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Big Things Happened at the United States Mint in December

Big Things Have Happened at the United States Mint in the Month of December

By CoinWeek …..
The month of December has historically been a time for Americans to take it easy, spend time with their family, celebrate the holidays, and prepare for the New Year. Not so for the United States Mint. Since its founding in 1792, the Mint has worked month after month, often around the clock, through war and peace to strike the nation’s coins.

CoinWeek has dug through more than 228 years of Mint history to provide this list of important December goings-on at the U.S. Mint. This list denotes important visits, important personnel changes, and historic strikings.

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December 1, 1794: The Mint delivers its first shipment of half dollars, 5,300 to be exact. No silver coinage is delivered for the rest of the year.

December 1, 1862: United States Mint Superintendent James Pollock writes Treasury Secretary Salmon P. Chase raising concerns about the Mint’s ability to obtain sufficient quantities of nickel to strike one-cent coins.

1862 Indian Head cent in Proof.

December 1, 2016: The Uncirculated version of the 30th Anniversary American Silver Eagle goes on sale.

December 2, 1850: In his first message to Congress, President Millard Fillmore recommends that a branch mint be established in California.

December 2, 1854: Chief Coiner Franklin Peale, no friend to Chief Engraver James Longacre, whose position he clearly coveted, is forced to leave the employ of the United States Mint. Peale did appeal to Congress numerous times for remuneration for unpaid work. Congress ultimately paid $10,000 to his daughter, three years after his death, in 1873.

December 2, 1877: Mint Director Linderman sends Philadelphia Mint Superintendent James Pollock design details for the Mint to create “goloid” patterns based on William Wheeler Hubbell’s proposal.

December 3, 1833: The Director of the Mint writes a letter to Congress discussing proposals to reform U.S. coinage. Included with the letter were pattern pieces struck in various alloys.

December 4, 1987: The U.S. Senate confirms Cynthia Grassby Baker for the position of Superintendent of the Denver Mint.

December 5, 1848: President James K. Polk proposes the establishment of a new branch mint in San Francisco, California.

December 5, 1968: The Joint Commission on the Coinage meets to discuss the introduction of a non-silver dollar coin. These talks lead to the creation of the Eisenhower dollar. The commission also determined that the GSA cannot sell 2.9 million silver dollars on hand without specific authorization by the United States Congress.

December 6, 1994: President William Jefferson “Bill” Clinton nominates Robert Rubin to replace retiring Lloyd Bentsen as Treasury Secretary.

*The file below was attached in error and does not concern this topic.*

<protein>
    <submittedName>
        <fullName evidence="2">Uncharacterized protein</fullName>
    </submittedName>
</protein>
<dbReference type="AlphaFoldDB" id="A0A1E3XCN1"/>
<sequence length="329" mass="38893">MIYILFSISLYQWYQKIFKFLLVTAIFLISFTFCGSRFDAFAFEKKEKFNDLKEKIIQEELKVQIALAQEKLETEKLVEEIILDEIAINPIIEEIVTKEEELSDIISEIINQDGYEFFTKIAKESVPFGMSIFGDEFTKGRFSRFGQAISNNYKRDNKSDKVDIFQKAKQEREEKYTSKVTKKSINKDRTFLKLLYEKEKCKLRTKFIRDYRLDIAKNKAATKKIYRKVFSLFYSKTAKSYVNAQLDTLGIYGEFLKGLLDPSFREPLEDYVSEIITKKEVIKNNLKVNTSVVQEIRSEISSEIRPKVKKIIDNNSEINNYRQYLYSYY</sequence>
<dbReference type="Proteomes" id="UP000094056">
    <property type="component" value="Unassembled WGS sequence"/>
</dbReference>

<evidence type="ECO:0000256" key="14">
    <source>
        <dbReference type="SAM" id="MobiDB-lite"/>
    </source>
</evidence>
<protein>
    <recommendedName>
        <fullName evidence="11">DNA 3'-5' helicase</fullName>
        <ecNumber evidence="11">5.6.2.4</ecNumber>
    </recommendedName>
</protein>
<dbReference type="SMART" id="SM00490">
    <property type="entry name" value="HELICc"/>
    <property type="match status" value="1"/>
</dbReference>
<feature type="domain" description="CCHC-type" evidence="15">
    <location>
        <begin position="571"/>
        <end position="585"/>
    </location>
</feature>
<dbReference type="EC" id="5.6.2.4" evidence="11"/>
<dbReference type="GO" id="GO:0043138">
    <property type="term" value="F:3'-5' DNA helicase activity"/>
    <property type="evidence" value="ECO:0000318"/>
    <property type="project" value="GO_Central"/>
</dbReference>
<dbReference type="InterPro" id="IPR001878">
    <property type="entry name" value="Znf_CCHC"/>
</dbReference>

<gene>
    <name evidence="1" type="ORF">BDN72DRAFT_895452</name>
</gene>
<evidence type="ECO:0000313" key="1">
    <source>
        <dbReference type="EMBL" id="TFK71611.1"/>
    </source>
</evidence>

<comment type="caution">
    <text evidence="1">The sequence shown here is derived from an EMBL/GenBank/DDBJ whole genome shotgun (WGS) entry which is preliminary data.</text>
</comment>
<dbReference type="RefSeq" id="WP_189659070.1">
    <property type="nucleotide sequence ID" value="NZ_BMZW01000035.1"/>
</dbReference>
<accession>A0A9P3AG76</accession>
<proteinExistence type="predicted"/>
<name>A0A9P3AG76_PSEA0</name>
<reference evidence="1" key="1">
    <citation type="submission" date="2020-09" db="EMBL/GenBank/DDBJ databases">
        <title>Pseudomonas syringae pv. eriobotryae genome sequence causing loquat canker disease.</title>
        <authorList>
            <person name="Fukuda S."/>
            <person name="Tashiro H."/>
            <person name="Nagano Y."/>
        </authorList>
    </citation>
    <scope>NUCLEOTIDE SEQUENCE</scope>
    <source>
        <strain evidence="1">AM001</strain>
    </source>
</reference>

December 8, 1921: First Peace dollars are struck.

December 8, 1958: The Commission on Fine Arts (CFA) approves Gasparro’s revised design for the Lincoln Memorial cent.

December 10, 1860: Treasury Secretary Howell Cobb resigns his post to join the Confederacy.

December 11, 1891: United States Mint Superintendent Oliver C. Bosbyshell requests a delay in the production of the new Barber coinage until dies can be properly tested. Mint Director Edward O. Leech would write back three days later denying Bosbyshell’s request.

1979 Susan B. Anthony dollars – Wide and Narrow Rim varieties shown.

December 12, 1838: Mint Director Patterson writes a letter to Treasury Secretary Levi Woodbury informing him of the delivery of four 1838 Eagle gold coins of the new design sent to him on December 6. These were the first gold issues of the denomination struck for circulation in 34 years.

December 12, 1860: Philip F. Thomas is appointed Secretary of the Treasury. Thomas, the former Governor of Maryland, reluctantly took the job as the country was careening towards financial and political disaster. He would resign after only a month after failing to secure funding to pay interest on the public debt.

December 13, 1978: The Philadelphia Mint begins production of the 1979 Susan B. Anthony dollar. The coin was the first U.S. coin to feature the P mintmark since World War II.

December 13, 2011: Seeing it as another dollar coin boondoggle, Treasury Secretary Timothy Geithner suspends coinage of Presidential dollar coins for circulation.

December 14, 1891: After a lengthy back-and-forth between Philadelphia Mint Superintendent Oliver C. Bosbyshell and United States Mint Director Edward O. Leech concerning Barber’s new coin design, Leech orders the dies to be prepared without delay.

December 14, 1899: The entire mintage of the Lafayette half dollar is struck. 26 of which are held for assay.

December 15, 1848: The Mint receives $3,910 of California gold from War Secretary William L. Marcy. This deposit is used to strike the famous 1848 CAL. quarter eagles.

1883 $3.00 PCGS AU58. Images courtesy Doug Winter
1883 $3.00 PCGS AU58. Images courtesy Doug Winter.

December 15, 1883: The Philadelphia Mint delivers the year’s entire mintage of business strike Three Dollar gold coins, 900 pieces.

December 15, 1983: President Ronald Reagan presents composer Fred Waring with a Congressional Gold Medal.

December 17, 1810: The United States Mint delivers the second (and final batch) of 1809-dated dimes struck in 1810.

December 17, 1863: Following a string of military successes, the Senate passes House resolution requesting that the President of the United States to cause a gold medal to be struck and given to Major General Ulysses S. Grant on behalf of the people of the United States.

December 17, 1878: Mint begins to issue gold coins into the market for the first time since 1861. In short order, gold achieves parity with paper money in circulation.

December 17, 1985: Congress authorizes the production of gold bullion coins.

December 18, 1882: Mint Director Burchard notifies Mint Director Snowden that the nickel design would need to be altered per the instructions of Treasury Secretary  Charles Folger in accordance with the Coinage Act of 1873. The ordered revisions were to place LIBERTY and the date appear on the obverse and that the legend: UNITED STATES OF AMERICA, the motto: E PLURIBUS UNUM, and the coin’s denomination appear on the reverse.